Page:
As a warning, it's what my app's implementing is an exceptionally simplified version of what this framework can do. It's assuming that there are only two peers that always want to connect to each other.

  • The app should be alerting users when you receive a peering invitation, allow them to decline.
  • You probably keep a list of found peers stored so that you can act when the peer is lost.

In true Apple Framework fashion, there's the 'Simple to implement but boring looking' Apple standard and the 'Handle everything yourself with base classes' approach. A lot of the examples out there is using the Apple way, which is to use MCAdvertiserAssistant to handle the advertising and MCBrowserViewController to browse for available peers.

The issue with each of these is that I was hoping to implement more of a SpaceTeam-esque method of matchmaking so I realized that I would have to roll my own.

Code - ASWASWLobbyInitViewController.m

Everything is contained inside one view controller.

Imports + Interface + Implementation stuff

@import MultipeerConnectivity;

static NSString * const HotColdServiceType = @"hotcold-service";

@interface ASWLobbyInitViewController () <MCNearbyServiceAdvertiserDelegate, MCSessionDelegate, MCNearbyServiceBrowserDelegate>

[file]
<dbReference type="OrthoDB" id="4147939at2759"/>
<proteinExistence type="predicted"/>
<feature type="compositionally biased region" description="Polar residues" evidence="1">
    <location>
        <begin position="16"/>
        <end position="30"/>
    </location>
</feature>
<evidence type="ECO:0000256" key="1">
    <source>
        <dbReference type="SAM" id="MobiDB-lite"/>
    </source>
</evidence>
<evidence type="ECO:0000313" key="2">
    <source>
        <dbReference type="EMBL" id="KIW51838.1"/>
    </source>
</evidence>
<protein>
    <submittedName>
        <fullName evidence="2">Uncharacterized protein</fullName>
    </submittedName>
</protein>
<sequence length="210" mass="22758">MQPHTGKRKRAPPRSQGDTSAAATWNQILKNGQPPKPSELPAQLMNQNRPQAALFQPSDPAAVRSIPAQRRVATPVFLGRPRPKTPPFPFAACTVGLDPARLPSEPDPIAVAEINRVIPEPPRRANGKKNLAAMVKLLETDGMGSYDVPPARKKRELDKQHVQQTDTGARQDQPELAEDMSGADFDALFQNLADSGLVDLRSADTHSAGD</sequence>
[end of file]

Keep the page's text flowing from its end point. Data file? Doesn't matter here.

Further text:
@property IBOutlet UILabel *myDeviceName;
@property IBOutlet UILabel *theirDeviceName;
@property IBOutlet UILabel *theirButtonCounter;
@property IBOutlet UIButton *incrementCounterButton;

@property MCSession *session;
@property MCNearbyServiceAdvertiser *advertiser;
@property MCNearbyServiceBrowser *browser;
@property MCPeerID *localPeerID;
@property NSMutableArray *connectedPeers;

@end


@implementation ASWLobbyInitViewController {
    NSNumber *buttonCounter;
}

HotColdServiceType is simply a string we'll be using later as the service identifier.

We declare ourselves to be able to handle MCNearbyServiceAdvertiserDelegate, MCSessionDelegate and MCNearbyServiceBrowserDelegatedelegate messages.

We have our outlets for our our labels and a few private properties to keep instances of our session, advertiser, browser, peerID and an array of connected peers.

One private variable is an NSNumber of the button counter. It's the value we'll be sending across.

viewDidLoad

- (void)viewDidLoad {
    [super viewDidLoad];

    self.localPeerID = [[MCPeerID alloc] initWithDisplayName:[[UIDevice currentDevice] name]];

    self.myDeviceName.text = @"";
    self.theirDeviceName.text = @"";
    self.theirButtonCounter.text = @"0 times";
    self.incrementCounterButton.enabled = NO;
    buttonCounter = [[NSNumber alloc] initWithInt:0];
    self.connectedPeers = [[NSMutableArray alloc] init];

    // Browser for others
    self.browser = [[MCNearbyServiceBrowser alloc] initWithPeer:self.localPeerID
                                                    serviceType:HotColdServiceType];
    self.browser.delegate = self;

    // Advertise to others
    self.advertiser = [[MCNearbyServiceAdvertiser alloc] initWithPeer:self.localPeerID
                                                        discoveryInfo:nil
                                                          serviceType:HotColdServiceType];
    self.advertiser.delegate = self;

}